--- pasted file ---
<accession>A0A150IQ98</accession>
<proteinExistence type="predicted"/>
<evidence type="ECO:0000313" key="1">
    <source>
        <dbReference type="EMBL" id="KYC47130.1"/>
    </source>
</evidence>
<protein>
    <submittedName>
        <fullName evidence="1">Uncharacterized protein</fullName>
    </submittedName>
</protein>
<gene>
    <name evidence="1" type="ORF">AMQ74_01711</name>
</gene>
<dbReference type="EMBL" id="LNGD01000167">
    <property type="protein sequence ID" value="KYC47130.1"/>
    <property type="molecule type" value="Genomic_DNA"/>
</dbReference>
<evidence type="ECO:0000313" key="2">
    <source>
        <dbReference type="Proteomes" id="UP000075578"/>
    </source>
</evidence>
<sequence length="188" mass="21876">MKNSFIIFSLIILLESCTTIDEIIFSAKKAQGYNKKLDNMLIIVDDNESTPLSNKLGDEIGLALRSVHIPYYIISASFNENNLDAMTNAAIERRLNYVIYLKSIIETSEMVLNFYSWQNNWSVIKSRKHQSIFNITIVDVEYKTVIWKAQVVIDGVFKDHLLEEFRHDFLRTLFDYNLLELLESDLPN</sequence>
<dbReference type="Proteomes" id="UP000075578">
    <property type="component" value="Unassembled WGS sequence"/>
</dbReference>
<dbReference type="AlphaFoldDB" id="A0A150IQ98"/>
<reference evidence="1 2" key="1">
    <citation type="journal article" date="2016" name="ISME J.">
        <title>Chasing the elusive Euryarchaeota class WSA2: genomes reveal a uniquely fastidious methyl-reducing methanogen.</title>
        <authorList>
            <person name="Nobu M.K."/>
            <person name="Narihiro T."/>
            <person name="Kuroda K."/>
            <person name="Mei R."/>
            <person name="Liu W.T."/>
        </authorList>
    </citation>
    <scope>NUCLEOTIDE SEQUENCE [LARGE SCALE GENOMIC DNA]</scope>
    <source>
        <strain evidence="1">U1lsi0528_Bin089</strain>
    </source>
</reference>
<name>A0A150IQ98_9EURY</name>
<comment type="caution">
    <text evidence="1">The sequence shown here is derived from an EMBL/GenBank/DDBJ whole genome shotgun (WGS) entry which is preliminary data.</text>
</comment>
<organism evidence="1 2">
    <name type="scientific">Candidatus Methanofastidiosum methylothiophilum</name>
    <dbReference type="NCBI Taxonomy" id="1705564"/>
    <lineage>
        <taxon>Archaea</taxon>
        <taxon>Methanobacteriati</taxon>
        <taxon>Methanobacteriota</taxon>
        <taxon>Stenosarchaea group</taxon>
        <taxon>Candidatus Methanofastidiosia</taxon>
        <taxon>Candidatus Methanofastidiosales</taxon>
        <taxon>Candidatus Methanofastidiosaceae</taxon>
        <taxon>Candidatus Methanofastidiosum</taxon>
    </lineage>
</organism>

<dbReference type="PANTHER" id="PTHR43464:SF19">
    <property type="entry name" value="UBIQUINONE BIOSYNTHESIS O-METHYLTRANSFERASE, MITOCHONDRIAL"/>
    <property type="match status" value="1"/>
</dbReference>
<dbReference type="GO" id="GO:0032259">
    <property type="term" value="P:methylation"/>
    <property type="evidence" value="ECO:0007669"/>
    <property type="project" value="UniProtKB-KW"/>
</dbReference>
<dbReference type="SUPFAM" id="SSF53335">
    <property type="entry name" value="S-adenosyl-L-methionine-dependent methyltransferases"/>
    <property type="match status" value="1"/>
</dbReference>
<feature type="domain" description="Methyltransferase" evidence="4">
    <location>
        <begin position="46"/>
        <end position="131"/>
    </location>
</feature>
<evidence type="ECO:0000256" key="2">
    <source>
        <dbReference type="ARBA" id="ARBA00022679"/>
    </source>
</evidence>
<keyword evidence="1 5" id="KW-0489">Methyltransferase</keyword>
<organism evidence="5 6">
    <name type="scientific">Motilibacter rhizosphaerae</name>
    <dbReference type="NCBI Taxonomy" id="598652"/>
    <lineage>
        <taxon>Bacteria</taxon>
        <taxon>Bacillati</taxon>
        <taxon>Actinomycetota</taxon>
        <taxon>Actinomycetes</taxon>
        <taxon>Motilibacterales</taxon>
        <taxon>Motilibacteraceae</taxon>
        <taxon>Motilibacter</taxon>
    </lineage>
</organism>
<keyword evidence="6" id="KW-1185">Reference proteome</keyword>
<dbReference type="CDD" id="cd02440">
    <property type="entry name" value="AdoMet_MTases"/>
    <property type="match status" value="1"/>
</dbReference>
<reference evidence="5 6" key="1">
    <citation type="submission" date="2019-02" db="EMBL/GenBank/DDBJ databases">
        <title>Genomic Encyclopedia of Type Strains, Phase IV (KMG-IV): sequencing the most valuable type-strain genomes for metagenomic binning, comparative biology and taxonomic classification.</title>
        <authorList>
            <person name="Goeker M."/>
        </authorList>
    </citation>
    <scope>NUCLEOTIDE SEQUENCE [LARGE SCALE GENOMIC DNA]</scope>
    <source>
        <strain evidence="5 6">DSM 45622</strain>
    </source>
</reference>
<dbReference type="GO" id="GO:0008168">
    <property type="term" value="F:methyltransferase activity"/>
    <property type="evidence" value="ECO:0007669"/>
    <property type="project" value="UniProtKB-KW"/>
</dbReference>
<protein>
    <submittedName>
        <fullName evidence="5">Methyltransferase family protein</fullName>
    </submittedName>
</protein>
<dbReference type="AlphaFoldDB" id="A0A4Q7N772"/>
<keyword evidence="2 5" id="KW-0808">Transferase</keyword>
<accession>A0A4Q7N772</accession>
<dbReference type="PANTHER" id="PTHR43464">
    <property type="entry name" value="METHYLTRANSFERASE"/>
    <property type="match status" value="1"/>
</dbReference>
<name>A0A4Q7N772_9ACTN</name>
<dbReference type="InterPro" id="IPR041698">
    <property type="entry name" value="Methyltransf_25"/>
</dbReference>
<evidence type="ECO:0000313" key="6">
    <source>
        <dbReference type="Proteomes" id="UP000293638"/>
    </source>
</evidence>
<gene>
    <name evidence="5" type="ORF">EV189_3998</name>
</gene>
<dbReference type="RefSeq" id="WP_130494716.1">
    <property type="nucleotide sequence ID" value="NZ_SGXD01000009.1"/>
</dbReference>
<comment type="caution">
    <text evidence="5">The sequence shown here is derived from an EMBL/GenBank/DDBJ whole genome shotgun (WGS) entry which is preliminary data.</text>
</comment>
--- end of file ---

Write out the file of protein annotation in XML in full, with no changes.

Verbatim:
<accession>A0A150IQ98</accession>
<proteinExistence type="predicted"/>
<evidence type="ECO:0000313" key="1">
    <source>
        <dbReference type="EMBL" id="KYC47130.1"/>
    </source>
</evidence>
<protein>
    <submittedName>
        <fullName evidence="1">Uncharacterized protein</fullName>
    </submittedName>
</protein>
<gene>
    <name evidence="1" type="ORF">AMQ74_01711</name>
</gene>
<dbReference type="EMBL" id="LNGD01000167">
    <property type="protein sequence ID" value="KYC47130.1"/>
    <property type="molecule type" value="Genomic_DNA"/>
</dbReference>
<evidence type="ECO:0000313" key="2">
    <source>
        <dbReference type="Proteomes" id="UP000075578"/>
    </source>
</evidence>
<sequence length="188" mass="21876">MKNSFIIFSLIILLESCTTIDEIIFSAKKAQGYNKKLDNMLIIVDDNESTPLSNKLGDEIGLALRSVHIPYYIISASFNENNLDAMTNAAIERRLNYVIYLKSIIETSEMVLNFYSWQNNWSVIKSRKHQSIFNITIVDVEYKTVIWKAQVVIDGVFKDHLLEEFRHDFLRTLFDYNLLELLESDLPN</sequence>
<dbReference type="Proteomes" id="UP000075578">
    <property type="component" value="Unassembled WGS sequence"/>
</dbReference>
<dbReference type="AlphaFoldDB" id="A0A150IQ98"/>
<reference evidence="1 2" key="1">
    <citation type="journal article" date="2016" name="ISME J.">
        <title>Chasing the elusive Euryarchaeota class WSA2: genomes reveal a uniquely fastidious methyl-reducing methanogen.</title>
        <authorList>
            <person name="Nobu M.K."/>
            <person name="Narihiro T."/>
            <person name="Kuroda K."/>
            <person name="Mei R."/>
            <person name="Liu W.T."/>
        </authorList>
    </citation>
    <scope>NUCLEOTIDE SEQUENCE [LARGE SCALE GENOMIC DNA]</scope>
    <source>
        <strain evidence="1">U1lsi0528_Bin089</strain>
    </source>
</reference>
<name>A0A150IQ98_9EURY</name>
<comment type="caution">
    <text evidence="1">The sequence shown here is derived from an EMBL/GenBank/DDBJ whole genome shotgun (WGS) entry which is preliminary data.</text>
</comment>
<organism evidence="1 2">
    <name type="scientific">Candidatus Methanofastidiosum methylothiophilum</name>
    <dbReference type="NCBI Taxonomy" id="1705564"/>
    <lineage>
        <taxon>Archaea</taxon>
        <taxon>Methanobacteriati</taxon>
        <taxon>Methanobacteriota</taxon>
        <taxon>Stenosarchaea group</taxon>
        <taxon>Candidatus Methanofastidiosia</taxon>
        <taxon>Candidatus Methanofastidiosales</taxon>
        <taxon>Candidatus Methanofastidiosaceae</taxon>
        <taxon>Candidatus Methanofastidiosum</taxon>
    </lineage>
</organism>

<dbReference type="PANTHER" id="PTHR43464:SF19">
    <property type="entry name" value="UBIQUINONE BIOSYNTHESIS O-METHYLTRANSFERASE, MITOCHONDRIAL"/>
    <property type="match status" value="1"/>
</dbReference>
<dbReference type="GO" id="GO:0032259">
    <property type="term" value="P:methylation"/>
    <property type="evidence" value="ECO:0007669"/>
    <property type="project" value="UniProtKB-KW"/>
</dbReference>
<dbReference type="SUPFAM" id="SSF53335">
    <property type="entry name" value="S-adenosyl-L-methionine-dependent methyltransferases"/>
    <property type="match status" value="1"/>
</dbReference>
<feature type="domain" description="Methyltransferase" evidence="4">
    <location>
        <begin position="46"/>
        <end position="131"/>
    </location>
</feature>
<evidence type="ECO:0000256" key="2">
    <source>
        <dbReference type="ARBA" id="ARBA00022679"/>
    </source>
</evidence>
<keyword evidence="1 5" id="KW-0489">Methyltransferase</keyword>
<organism evidence="5 6">
    <name type="scientific">Motilibacter rhizosphaerae</name>
    <dbReference type="NCBI Taxonomy" id="598652"/>
    <lineage>
        <taxon>Bacteria</taxon>
        <taxon>Bacillati</taxon>
        <taxon>Actinomycetota</taxon>
        <taxon>Actinomycetes</taxon>
        <taxon>Motilibacterales</taxon>
        <taxon>Motilibacteraceae</taxon>
        <taxon>Motilibacter</taxon>
    </lineage>
</organism>
<keyword evidence="6" id="KW-1185">Reference proteome</keyword>
<dbReference type="CDD" id="cd02440">
    <property type="entry name" value="AdoMet_MTases"/>
    <property type="match status" value="1"/>
</dbReference>
<reference evidence="5 6" key="1">
    <citation type="submission" date="2019-02" db="EMBL/GenBank/DDBJ databases">
        <title>Genomic Encyclopedia of Type Strains, Phase IV (KMG-IV): sequencing the most valuable type-strain genomes for metagenomic binning, comparative biology and taxonomic classification.</title>
        <authorList>
            <person name="Goeker M."/>
        </authorList>
    </citation>
    <scope>NUCLEOTIDE SEQUENCE [LARGE SCALE GENOMIC DNA]</scope>
    <source>
        <strain evidence="5 6">DSM 45622</strain>
    </source>
</reference>
<dbReference type="GO" id="GO:0008168">
    <property type="term" value="F:methyltransferase activity"/>
    <property type="evidence" value="ECO:0007669"/>
    <property type="project" value="UniProtKB-KW"/>
</dbReference>
<protein>
    <submittedName>
        <fullName evidence="5">Methyltransferase family protein</fullName>
    </submittedName>
</protein>
<dbReference type="AlphaFoldDB" id="A0A4Q7N772"/>
<keyword evidence="2 5" id="KW-0808">Transferase</keyword>
<accession>A0A4Q7N772</accession>
<dbReference type="PANTHER" id="PTHR43464">
    <property type="entry name" value="METHYLTRANSFERASE"/>
    <property type="match status" value="1"/>
</dbReference>
<name>A0A4Q7N772_9ACTN</name>
<dbReference type="InterPro" id="IPR041698">
    <property type="entry name" value="Methyltransf_25"/>
</dbReference>
<evidence type="ECO:0000313" key="6">
    <source>
        <dbReference type="Proteomes" id="UP000293638"/>
    </source>
</evidence>
<gene>
    <name evidence="5" type="ORF">EV189_3998</name>
</gene>
<dbReference type="RefSeq" id="WP_130494716.1">
    <property type="nucleotide sequence ID" value="NZ_SGXD01000009.1"/>
</dbReference>
<comment type="caution">
    <text evidence="5">The sequence shown here is derived from an EMBL/GenBank/DDBJ whole genome shotgun (WGS) entry which is preliminary data.</text>
</comment>